Since he was hired, I’ve had a chance to talk with Mel many times, whether in his office, after practice or briefly at public events. Every time, he’s displayed a calm demeanor and self confidence that can only come from his experiences in the profession.
Mel often talks about having nerves, but not anxiety; and he talks about embracing pressure. In fact, on the drive down to Denver on Friday afternoon, I heard Mel on 104.3 The Fan and he was asked if there was pressure to beat CSU. I already knew how he would answer the question, because I had asked or heard that same question before. Sure enough, his answer was exactly like it’s always been. “Pressure is a privilege,” he said, while again talking about the difference between nerves and anxiety.
Coach speak? Maybe. But, it turns out it’s actually Mel speak.
Moments before running into Mel Sr. after the game on Friday, I talked with Tucker’s wife, JoJo. I asked her about her husband’s emotions that day.
“I don’t think he was nervous,” JoJo said. “He’s a very even-keeled guy and he knows what he needs to do. He texted me this morning. I asked him how he was doing and he said, ‘I’m ready. Let’s go.’”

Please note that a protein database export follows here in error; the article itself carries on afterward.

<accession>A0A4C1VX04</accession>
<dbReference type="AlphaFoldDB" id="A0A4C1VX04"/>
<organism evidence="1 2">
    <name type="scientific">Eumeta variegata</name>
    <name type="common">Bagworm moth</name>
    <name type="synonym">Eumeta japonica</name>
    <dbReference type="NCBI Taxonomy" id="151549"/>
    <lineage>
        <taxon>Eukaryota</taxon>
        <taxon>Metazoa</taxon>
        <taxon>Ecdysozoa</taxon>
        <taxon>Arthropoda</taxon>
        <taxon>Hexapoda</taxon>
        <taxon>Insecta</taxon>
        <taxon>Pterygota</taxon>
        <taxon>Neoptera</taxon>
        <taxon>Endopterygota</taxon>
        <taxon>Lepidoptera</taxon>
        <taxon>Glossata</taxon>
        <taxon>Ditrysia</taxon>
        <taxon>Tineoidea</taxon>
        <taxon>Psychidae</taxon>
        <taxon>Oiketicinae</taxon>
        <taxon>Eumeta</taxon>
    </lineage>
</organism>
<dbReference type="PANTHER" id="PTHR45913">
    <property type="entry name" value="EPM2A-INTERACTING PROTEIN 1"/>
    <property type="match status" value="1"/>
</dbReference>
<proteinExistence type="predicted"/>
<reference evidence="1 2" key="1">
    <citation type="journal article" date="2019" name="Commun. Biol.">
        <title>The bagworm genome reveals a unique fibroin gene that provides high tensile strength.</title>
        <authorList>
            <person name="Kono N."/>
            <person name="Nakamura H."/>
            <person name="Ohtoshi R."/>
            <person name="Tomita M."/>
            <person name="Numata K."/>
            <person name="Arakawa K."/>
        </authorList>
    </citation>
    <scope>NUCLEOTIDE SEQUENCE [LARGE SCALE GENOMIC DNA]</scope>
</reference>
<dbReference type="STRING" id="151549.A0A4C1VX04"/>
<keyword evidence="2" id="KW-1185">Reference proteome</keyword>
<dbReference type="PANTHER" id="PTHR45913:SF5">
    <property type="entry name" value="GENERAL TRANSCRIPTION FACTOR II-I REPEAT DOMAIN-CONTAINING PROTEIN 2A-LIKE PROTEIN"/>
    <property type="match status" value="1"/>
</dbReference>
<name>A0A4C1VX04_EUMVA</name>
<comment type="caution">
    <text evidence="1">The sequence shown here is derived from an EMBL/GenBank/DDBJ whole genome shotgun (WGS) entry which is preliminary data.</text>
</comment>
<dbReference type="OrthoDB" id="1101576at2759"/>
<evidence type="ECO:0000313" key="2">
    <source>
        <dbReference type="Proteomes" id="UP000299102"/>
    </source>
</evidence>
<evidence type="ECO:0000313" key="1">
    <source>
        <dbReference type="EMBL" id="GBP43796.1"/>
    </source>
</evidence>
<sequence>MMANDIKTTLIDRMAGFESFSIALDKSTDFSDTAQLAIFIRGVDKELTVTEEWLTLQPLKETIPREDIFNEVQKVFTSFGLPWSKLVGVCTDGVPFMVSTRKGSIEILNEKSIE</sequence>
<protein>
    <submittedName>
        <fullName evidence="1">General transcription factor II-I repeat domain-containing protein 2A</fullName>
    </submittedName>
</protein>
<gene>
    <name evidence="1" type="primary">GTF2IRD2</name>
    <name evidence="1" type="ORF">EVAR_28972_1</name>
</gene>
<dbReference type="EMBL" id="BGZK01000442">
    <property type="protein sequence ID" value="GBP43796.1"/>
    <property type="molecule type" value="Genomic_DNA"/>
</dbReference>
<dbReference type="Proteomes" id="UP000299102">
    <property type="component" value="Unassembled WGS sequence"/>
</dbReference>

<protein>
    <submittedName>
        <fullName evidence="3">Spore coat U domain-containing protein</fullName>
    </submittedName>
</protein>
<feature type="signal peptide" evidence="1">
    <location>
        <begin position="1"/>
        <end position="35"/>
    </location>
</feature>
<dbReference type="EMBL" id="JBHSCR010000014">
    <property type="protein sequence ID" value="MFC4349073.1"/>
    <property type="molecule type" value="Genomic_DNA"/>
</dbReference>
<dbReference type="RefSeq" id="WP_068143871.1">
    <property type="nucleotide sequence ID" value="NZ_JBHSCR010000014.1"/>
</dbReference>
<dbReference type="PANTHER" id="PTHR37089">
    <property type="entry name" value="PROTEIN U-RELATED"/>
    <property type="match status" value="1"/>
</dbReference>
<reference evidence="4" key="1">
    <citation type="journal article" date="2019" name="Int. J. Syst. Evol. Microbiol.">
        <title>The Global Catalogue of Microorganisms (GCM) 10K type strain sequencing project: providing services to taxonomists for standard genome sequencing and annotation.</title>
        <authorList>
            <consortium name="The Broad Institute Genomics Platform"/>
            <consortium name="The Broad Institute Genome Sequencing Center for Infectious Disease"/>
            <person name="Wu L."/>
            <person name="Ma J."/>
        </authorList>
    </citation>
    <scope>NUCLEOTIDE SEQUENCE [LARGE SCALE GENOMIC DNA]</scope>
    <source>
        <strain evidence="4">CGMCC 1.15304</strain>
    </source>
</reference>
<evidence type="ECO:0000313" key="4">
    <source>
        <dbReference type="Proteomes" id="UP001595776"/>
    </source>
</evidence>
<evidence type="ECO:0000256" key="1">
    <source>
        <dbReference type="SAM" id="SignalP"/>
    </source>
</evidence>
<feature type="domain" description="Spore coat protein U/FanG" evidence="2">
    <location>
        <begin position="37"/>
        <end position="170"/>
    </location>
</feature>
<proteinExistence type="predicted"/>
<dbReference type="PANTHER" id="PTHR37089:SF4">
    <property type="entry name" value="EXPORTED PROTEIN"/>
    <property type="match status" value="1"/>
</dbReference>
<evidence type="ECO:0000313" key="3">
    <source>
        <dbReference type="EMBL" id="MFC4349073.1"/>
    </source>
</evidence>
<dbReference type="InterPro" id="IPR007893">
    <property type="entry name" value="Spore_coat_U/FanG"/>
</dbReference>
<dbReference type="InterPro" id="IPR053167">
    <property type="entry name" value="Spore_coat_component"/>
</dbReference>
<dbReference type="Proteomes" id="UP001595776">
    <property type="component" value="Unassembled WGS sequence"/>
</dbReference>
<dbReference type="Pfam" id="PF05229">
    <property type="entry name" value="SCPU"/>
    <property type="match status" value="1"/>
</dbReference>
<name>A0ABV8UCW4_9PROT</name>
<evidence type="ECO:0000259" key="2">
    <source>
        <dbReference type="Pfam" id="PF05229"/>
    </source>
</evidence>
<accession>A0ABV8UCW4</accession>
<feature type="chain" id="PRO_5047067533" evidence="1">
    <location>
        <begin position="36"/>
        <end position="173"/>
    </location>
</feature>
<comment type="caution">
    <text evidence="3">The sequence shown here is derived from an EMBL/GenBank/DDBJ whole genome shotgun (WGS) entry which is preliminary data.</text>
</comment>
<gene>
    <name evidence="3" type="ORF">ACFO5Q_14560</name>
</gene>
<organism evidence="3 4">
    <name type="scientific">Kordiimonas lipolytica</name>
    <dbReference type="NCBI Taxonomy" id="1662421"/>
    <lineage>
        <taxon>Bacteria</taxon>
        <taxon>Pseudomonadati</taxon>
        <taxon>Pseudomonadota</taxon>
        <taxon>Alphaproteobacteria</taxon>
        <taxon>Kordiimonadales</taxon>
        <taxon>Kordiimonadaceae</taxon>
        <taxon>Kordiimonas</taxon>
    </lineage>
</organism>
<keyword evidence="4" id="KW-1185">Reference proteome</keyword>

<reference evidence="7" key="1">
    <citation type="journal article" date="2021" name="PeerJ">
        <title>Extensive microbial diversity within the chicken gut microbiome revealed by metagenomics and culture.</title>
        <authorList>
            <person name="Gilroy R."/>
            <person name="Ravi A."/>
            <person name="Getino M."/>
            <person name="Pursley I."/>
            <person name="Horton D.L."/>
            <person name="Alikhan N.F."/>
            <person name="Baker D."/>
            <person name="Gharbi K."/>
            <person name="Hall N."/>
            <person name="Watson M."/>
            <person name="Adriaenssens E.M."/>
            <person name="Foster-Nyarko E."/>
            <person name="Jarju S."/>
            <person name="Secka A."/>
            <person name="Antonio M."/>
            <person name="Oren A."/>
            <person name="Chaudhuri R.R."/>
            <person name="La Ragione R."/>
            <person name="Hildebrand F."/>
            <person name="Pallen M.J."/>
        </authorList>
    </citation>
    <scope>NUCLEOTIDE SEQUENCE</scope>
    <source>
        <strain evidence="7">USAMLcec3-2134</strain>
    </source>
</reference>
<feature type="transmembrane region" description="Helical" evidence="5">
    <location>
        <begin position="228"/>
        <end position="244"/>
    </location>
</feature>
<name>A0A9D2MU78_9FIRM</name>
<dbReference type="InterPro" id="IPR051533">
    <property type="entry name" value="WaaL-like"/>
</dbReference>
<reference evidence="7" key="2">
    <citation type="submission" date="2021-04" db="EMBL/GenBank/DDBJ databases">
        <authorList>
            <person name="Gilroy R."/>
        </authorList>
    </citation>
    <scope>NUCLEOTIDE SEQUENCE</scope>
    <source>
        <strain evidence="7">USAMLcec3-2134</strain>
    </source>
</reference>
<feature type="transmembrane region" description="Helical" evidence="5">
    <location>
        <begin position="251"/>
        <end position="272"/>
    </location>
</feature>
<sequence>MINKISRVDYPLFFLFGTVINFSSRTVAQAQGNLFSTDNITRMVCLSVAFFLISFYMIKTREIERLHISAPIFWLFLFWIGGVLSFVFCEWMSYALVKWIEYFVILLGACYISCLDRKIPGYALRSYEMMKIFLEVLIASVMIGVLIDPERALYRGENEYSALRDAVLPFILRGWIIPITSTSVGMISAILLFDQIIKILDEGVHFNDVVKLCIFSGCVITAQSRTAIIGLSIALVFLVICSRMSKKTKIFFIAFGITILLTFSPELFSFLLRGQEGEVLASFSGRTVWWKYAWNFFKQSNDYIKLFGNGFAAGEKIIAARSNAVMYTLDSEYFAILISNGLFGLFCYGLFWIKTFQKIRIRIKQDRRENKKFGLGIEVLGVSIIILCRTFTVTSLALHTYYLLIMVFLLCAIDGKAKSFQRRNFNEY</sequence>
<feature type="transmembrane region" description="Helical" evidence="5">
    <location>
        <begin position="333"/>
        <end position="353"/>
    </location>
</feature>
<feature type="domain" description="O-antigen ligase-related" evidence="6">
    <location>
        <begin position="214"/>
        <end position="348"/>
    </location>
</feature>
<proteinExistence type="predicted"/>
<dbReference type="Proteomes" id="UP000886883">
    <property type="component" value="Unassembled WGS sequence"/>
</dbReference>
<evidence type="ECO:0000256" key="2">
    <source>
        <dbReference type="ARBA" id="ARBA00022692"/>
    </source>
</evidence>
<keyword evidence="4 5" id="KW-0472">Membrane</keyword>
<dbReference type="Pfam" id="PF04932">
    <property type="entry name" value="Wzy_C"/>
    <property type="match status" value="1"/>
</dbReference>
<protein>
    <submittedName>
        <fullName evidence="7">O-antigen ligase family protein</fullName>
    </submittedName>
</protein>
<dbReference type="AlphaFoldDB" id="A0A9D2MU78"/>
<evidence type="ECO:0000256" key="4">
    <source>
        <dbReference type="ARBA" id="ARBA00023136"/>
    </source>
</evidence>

It was during those conversations, with Mel Sr. and JoJo, that I realized the Mel Tucker that CU fans see at the podium is the real Mel Tucker. That’s not always the case with coaches. While he’s not going to reveal secrets with the game plan or offer up info on injuries, etc., if he says something during a press conference, he (likely) truly means it.
While I was talking with Mel Sr., after the game, the head coach walked by, cradling the Centennial Cup and surrounded by support staff. Mel saw his father and gave him a hug. The only thing he said to his father: “At least we know where we are right now. We’ll get better.”
Moments later, Mel stood at the podium for his postgame press conference. One of the first things he said: “I have a really good idea right now of where we are.”